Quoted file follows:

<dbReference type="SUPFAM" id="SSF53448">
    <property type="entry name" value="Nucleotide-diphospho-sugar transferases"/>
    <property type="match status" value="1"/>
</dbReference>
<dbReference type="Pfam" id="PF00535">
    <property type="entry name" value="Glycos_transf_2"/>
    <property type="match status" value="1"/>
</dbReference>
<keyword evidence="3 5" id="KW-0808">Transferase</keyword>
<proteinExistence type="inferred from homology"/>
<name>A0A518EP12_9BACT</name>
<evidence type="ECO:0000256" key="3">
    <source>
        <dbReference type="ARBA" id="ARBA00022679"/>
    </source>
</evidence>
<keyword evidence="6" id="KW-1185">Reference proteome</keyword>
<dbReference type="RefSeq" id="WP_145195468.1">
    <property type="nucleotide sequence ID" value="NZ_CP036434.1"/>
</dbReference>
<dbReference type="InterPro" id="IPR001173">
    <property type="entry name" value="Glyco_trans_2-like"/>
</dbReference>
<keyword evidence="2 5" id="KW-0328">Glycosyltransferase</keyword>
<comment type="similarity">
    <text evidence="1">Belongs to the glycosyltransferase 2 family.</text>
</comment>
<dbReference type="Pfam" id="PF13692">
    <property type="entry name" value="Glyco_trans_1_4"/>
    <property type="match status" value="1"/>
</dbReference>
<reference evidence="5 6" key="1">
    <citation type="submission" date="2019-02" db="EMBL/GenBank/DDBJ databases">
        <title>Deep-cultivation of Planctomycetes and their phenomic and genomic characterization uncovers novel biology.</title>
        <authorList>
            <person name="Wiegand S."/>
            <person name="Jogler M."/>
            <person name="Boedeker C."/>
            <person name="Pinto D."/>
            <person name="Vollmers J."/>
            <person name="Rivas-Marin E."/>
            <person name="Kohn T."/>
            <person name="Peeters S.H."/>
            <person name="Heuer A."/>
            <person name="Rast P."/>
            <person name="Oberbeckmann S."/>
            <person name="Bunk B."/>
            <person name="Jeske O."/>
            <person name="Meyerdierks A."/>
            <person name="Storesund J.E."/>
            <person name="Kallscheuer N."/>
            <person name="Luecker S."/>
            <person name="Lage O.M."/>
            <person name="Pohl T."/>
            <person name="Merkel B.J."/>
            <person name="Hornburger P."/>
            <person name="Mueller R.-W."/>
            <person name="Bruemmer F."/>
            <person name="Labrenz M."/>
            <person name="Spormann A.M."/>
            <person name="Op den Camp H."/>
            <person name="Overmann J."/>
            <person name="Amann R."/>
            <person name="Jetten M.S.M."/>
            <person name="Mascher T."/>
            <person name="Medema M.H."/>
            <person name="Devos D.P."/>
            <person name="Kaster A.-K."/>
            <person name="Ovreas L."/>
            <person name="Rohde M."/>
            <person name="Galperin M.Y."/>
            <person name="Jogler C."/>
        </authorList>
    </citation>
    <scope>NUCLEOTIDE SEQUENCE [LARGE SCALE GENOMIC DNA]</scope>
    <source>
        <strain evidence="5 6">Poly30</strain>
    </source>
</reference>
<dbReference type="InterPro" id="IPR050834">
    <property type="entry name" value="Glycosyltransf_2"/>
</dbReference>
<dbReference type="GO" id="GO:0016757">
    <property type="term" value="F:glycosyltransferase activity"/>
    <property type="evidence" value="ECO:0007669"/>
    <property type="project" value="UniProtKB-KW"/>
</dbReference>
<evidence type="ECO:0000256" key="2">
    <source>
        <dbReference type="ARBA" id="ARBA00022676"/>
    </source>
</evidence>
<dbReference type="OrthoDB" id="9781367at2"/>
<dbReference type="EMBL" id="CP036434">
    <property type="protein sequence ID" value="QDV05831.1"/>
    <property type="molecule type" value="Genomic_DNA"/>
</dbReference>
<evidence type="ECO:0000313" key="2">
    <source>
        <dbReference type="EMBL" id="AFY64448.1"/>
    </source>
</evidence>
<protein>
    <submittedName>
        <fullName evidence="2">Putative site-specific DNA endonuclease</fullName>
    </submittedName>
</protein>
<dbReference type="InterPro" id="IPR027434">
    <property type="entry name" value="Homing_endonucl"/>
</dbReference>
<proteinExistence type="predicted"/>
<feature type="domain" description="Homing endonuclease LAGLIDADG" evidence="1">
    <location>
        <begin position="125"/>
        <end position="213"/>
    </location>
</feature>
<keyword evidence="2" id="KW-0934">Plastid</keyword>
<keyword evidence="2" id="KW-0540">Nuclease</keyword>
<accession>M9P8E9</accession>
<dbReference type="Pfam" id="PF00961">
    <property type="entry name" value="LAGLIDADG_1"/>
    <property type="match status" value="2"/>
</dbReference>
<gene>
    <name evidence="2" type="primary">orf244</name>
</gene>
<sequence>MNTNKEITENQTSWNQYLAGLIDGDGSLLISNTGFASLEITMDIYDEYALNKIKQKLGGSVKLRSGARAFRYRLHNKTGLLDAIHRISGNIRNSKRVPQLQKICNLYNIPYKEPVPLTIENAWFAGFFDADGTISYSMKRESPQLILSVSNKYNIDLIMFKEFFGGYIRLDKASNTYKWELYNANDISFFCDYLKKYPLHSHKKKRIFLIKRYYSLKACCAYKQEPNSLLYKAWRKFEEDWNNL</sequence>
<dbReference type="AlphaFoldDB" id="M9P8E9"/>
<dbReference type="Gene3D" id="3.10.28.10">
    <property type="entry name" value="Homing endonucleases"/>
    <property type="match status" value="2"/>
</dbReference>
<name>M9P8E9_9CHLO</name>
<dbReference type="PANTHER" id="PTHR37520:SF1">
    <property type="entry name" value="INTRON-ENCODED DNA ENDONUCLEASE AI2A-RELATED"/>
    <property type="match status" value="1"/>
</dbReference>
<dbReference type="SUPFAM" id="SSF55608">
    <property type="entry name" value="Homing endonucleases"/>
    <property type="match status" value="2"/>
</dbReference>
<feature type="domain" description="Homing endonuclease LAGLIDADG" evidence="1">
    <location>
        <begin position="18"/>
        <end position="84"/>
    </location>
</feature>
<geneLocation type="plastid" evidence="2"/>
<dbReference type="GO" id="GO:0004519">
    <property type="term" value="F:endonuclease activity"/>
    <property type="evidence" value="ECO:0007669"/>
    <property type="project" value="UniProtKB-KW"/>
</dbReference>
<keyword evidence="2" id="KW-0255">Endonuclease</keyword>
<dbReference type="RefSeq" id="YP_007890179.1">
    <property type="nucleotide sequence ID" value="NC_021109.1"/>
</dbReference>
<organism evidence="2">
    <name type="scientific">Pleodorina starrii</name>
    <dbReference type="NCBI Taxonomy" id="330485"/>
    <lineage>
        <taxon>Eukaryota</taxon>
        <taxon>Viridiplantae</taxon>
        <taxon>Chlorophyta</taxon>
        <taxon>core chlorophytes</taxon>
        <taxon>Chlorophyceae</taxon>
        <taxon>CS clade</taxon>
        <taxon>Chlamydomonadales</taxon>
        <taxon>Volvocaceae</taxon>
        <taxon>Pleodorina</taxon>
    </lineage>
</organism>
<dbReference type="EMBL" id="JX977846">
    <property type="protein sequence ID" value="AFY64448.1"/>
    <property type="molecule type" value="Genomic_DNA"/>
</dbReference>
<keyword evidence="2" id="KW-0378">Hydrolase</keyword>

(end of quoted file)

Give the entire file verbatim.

<dbReference type="SUPFAM" id="SSF53448">
    <property type="entry name" value="Nucleotide-diphospho-sugar transferases"/>
    <property type="match status" value="1"/>
</dbReference>
<dbReference type="Pfam" id="PF00535">
    <property type="entry name" value="Glycos_transf_2"/>
    <property type="match status" value="1"/>
</dbReference>
<keyword evidence="3 5" id="KW-0808">Transferase</keyword>
<proteinExistence type="inferred from homology"/>
<name>A0A518EP12_9BACT</name>
<evidence type="ECO:0000256" key="3">
    <source>
        <dbReference type="ARBA" id="ARBA00022679"/>
    </source>
</evidence>
<keyword evidence="6" id="KW-1185">Reference proteome</keyword>
<dbReference type="RefSeq" id="WP_145195468.1">
    <property type="nucleotide sequence ID" value="NZ_CP036434.1"/>
</dbReference>
<dbReference type="InterPro" id="IPR001173">
    <property type="entry name" value="Glyco_trans_2-like"/>
</dbReference>
<keyword evidence="2 5" id="KW-0328">Glycosyltransferase</keyword>
<comment type="similarity">
    <text evidence="1">Belongs to the glycosyltransferase 2 family.</text>
</comment>
<dbReference type="Pfam" id="PF13692">
    <property type="entry name" value="Glyco_trans_1_4"/>
    <property type="match status" value="1"/>
</dbReference>
<reference evidence="5 6" key="1">
    <citation type="submission" date="2019-02" db="EMBL/GenBank/DDBJ databases">
        <title>Deep-cultivation of Planctomycetes and their phenomic and genomic characterization uncovers novel biology.</title>
        <authorList>
            <person name="Wiegand S."/>
            <person name="Jogler M."/>
            <person name="Boedeker C."/>
            <person name="Pinto D."/>
            <person name="Vollmers J."/>
            <person name="Rivas-Marin E."/>
            <person name="Kohn T."/>
            <person name="Peeters S.H."/>
            <person name="Heuer A."/>
            <person name="Rast P."/>
            <person name="Oberbeckmann S."/>
            <person name="Bunk B."/>
            <person name="Jeske O."/>
            <person name="Meyerdierks A."/>
            <person name="Storesund J.E."/>
            <person name="Kallscheuer N."/>
            <person name="Luecker S."/>
            <person name="Lage O.M."/>
            <person name="Pohl T."/>
            <person name="Merkel B.J."/>
            <person name="Hornburger P."/>
            <person name="Mueller R.-W."/>
            <person name="Bruemmer F."/>
            <person name="Labrenz M."/>
            <person name="Spormann A.M."/>
            <person name="Op den Camp H."/>
            <person name="Overmann J."/>
            <person name="Amann R."/>
            <person name="Jetten M.S.M."/>
            <person name="Mascher T."/>
            <person name="Medema M.H."/>
            <person name="Devos D.P."/>
            <person name="Kaster A.-K."/>
            <person name="Ovreas L."/>
            <person name="Rohde M."/>
            <person name="Galperin M.Y."/>
            <person name="Jogler C."/>
        </authorList>
    </citation>
    <scope>NUCLEOTIDE SEQUENCE [LARGE SCALE GENOMIC DNA]</scope>
    <source>
        <strain evidence="5 6">Poly30</strain>
    </source>
</reference>
<dbReference type="InterPro" id="IPR050834">
    <property type="entry name" value="Glycosyltransf_2"/>
</dbReference>
<dbReference type="GO" id="GO:0016757">
    <property type="term" value="F:glycosyltransferase activity"/>
    <property type="evidence" value="ECO:0007669"/>
    <property type="project" value="UniProtKB-KW"/>
</dbReference>
<evidence type="ECO:0000256" key="2">
    <source>
        <dbReference type="ARBA" id="ARBA00022676"/>
    </source>
</evidence>
<dbReference type="OrthoDB" id="9781367at2"/>
<dbReference type="EMBL" id="CP036434">
    <property type="protein sequence ID" value="QDV05831.1"/>
    <property type="molecule type" value="Genomic_DNA"/>
</dbReference>
<evidence type="ECO:0000313" key="2">
    <source>
        <dbReference type="EMBL" id="AFY64448.1"/>
    </source>
</evidence>
<protein>
    <submittedName>
        <fullName evidence="2">Putative site-specific DNA endonuclease</fullName>
    </submittedName>
</protein>
<dbReference type="InterPro" id="IPR027434">
    <property type="entry name" value="Homing_endonucl"/>
</dbReference>
<proteinExistence type="predicted"/>
<feature type="domain" description="Homing endonuclease LAGLIDADG" evidence="1">
    <location>
        <begin position="125"/>
        <end position="213"/>
    </location>
</feature>
<keyword evidence="2" id="KW-0934">Plastid</keyword>
<keyword evidence="2" id="KW-0540">Nuclease</keyword>
<accession>M9P8E9</accession>
<dbReference type="Pfam" id="PF00961">
    <property type="entry name" value="LAGLIDADG_1"/>
    <property type="match status" value="2"/>
</dbReference>
<gene>
    <name evidence="2" type="primary">orf244</name>
</gene>
<sequence>MNTNKEITENQTSWNQYLAGLIDGDGSLLISNTGFASLEITMDIYDEYALNKIKQKLGGSVKLRSGARAFRYRLHNKTGLLDAIHRISGNIRNSKRVPQLQKICNLYNIPYKEPVPLTIENAWFAGFFDADGTISYSMKRESPQLILSVSNKYNIDLIMFKEFFGGYIRLDKASNTYKWELYNANDISFFCDYLKKYPLHSHKKKRIFLIKRYYSLKACCAYKQEPNSLLYKAWRKFEEDWNNL</sequence>
<dbReference type="AlphaFoldDB" id="M9P8E9"/>
<dbReference type="Gene3D" id="3.10.28.10">
    <property type="entry name" value="Homing endonucleases"/>
    <property type="match status" value="2"/>
</dbReference>
<name>M9P8E9_9CHLO</name>
<dbReference type="PANTHER" id="PTHR37520:SF1">
    <property type="entry name" value="INTRON-ENCODED DNA ENDONUCLEASE AI2A-RELATED"/>
    <property type="match status" value="1"/>
</dbReference>
<dbReference type="SUPFAM" id="SSF55608">
    <property type="entry name" value="Homing endonucleases"/>
    <property type="match status" value="2"/>
</dbReference>
<feature type="domain" description="Homing endonuclease LAGLIDADG" evidence="1">
    <location>
        <begin position="18"/>
        <end position="84"/>
    </location>
</feature>
<geneLocation type="plastid" evidence="2"/>
<dbReference type="GO" id="GO:0004519">
    <property type="term" value="F:endonuclease activity"/>
    <property type="evidence" value="ECO:0007669"/>
    <property type="project" value="UniProtKB-KW"/>
</dbReference>
<keyword evidence="2" id="KW-0255">Endonuclease</keyword>
<dbReference type="RefSeq" id="YP_007890179.1">
    <property type="nucleotide sequence ID" value="NC_021109.1"/>
</dbReference>
<organism evidence="2">
    <name type="scientific">Pleodorina starrii</name>
    <dbReference type="NCBI Taxonomy" id="330485"/>
    <lineage>
        <taxon>Eukaryota</taxon>
        <taxon>Viridiplantae</taxon>
        <taxon>Chlorophyta</taxon>
        <taxon>core chlorophytes</taxon>
        <taxon>Chlorophyceae</taxon>
        <taxon>CS clade</taxon>
        <taxon>Chlamydomonadales</taxon>
        <taxon>Volvocaceae</taxon>
        <taxon>Pleodorina</taxon>
    </lineage>
</organism>
<dbReference type="EMBL" id="JX977846">
    <property type="protein sequence ID" value="AFY64448.1"/>
    <property type="molecule type" value="Genomic_DNA"/>
</dbReference>
<keyword evidence="2" id="KW-0378">Hydrolase</keyword>